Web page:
About three out of ten employees in Hungary have already changed jobs due to workplace stress, with most preferring to deal with tense situations by smoking, gossiping, and drinking coffee, according to research by job search website Profession.hu.
The website asked more than 1,000 people about workplace stress, repeating research it also conducted last year. According to the respondents, part-time employees face significantly less stress, as some 27% of four-hour workers said that their job is not stressful at all; a mere 9% of full-time workers responded with the same answer.
Most of those surveyed say that workplace conflicts cause the biggest tensions. Some 20% of those who work eight hours a day named their superiors as the main source of stress. The ratio was also 20% among six-hour employees. Four hour workers are most stressed by clients and partners (24%) and expectations (25%). Freelancers and entrepreneurs considered clients and partners (32%) as the most significant stress factor, followed by the state of the industry they are working in (29%).
While 33% of freelancers and entrepreneurs consider stressful situations rather motivating, the same amount of regular employees consider it a blocking factor. Some three out of ten have already left a job due to stress being too much to handle. The ratio can be considered very high, according to the research, and the phenomenon is most prevalent in those between 40-49 years of age.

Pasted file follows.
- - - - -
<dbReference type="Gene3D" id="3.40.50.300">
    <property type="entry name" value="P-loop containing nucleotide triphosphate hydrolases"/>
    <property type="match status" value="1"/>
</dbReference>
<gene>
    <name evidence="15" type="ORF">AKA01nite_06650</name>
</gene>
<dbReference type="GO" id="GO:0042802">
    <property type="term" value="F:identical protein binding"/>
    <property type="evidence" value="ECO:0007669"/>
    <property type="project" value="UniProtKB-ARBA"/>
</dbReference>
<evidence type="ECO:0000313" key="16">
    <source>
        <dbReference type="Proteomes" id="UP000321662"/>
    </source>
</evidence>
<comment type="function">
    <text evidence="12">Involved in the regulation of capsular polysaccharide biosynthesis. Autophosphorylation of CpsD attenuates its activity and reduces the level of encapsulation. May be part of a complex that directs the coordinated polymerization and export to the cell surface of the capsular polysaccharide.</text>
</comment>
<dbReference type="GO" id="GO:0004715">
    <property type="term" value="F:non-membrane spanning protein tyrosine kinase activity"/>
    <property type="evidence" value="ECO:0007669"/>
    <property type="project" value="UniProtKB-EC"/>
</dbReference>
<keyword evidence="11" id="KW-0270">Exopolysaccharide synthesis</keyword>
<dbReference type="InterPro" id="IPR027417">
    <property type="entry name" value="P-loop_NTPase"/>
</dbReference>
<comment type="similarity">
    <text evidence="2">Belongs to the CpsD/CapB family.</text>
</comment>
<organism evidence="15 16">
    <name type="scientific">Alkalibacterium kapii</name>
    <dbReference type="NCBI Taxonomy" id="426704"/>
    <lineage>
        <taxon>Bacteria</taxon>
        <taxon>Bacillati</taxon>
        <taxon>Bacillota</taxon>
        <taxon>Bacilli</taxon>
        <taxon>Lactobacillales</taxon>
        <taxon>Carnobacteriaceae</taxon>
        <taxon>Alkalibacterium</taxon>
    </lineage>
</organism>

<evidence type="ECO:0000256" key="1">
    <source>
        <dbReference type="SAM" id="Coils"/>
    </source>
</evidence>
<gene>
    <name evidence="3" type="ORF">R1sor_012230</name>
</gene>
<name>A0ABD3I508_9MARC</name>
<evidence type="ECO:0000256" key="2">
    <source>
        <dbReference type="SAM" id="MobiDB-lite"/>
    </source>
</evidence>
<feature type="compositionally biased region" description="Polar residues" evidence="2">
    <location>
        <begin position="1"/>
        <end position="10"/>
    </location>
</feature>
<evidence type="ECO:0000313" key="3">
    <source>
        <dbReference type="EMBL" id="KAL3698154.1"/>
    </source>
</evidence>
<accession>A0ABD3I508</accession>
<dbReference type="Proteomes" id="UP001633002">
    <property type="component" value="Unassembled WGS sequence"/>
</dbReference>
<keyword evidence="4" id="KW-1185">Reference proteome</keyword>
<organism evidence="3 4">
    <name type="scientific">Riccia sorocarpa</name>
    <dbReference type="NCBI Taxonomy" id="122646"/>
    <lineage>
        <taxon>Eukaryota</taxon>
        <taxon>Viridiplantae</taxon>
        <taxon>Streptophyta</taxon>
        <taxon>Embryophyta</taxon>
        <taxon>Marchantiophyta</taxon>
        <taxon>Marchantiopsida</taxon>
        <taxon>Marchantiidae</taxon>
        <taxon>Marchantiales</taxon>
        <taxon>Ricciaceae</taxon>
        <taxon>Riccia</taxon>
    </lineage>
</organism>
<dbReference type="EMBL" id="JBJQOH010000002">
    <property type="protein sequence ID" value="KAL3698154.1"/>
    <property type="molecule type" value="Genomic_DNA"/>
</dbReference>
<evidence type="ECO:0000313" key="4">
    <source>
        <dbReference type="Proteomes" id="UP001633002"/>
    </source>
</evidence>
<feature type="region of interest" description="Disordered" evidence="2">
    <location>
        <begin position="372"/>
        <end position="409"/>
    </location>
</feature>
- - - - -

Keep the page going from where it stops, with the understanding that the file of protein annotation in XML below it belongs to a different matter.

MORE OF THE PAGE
Some 39% of respondents choose to "talk it out" when dealing with stress, with 28% preferring to have some coffee and 20% deciding to have a smoke as their method. While the most healthy alternative is to do sports, only about 21% practice this as a way of taking care of the issue.
About 67% of employees sleep between six and seven hours a day, with 20% sleeping less, which includes a high number of manual laborers.
More than half (55%) of the respondents have no breaks at all at the workplace, while 13% do have some, but fail to regularly use it. Approximately 13% had some kind of an illness related to workplace stress, with such illnesses the most prevalent among those who had to change jobs.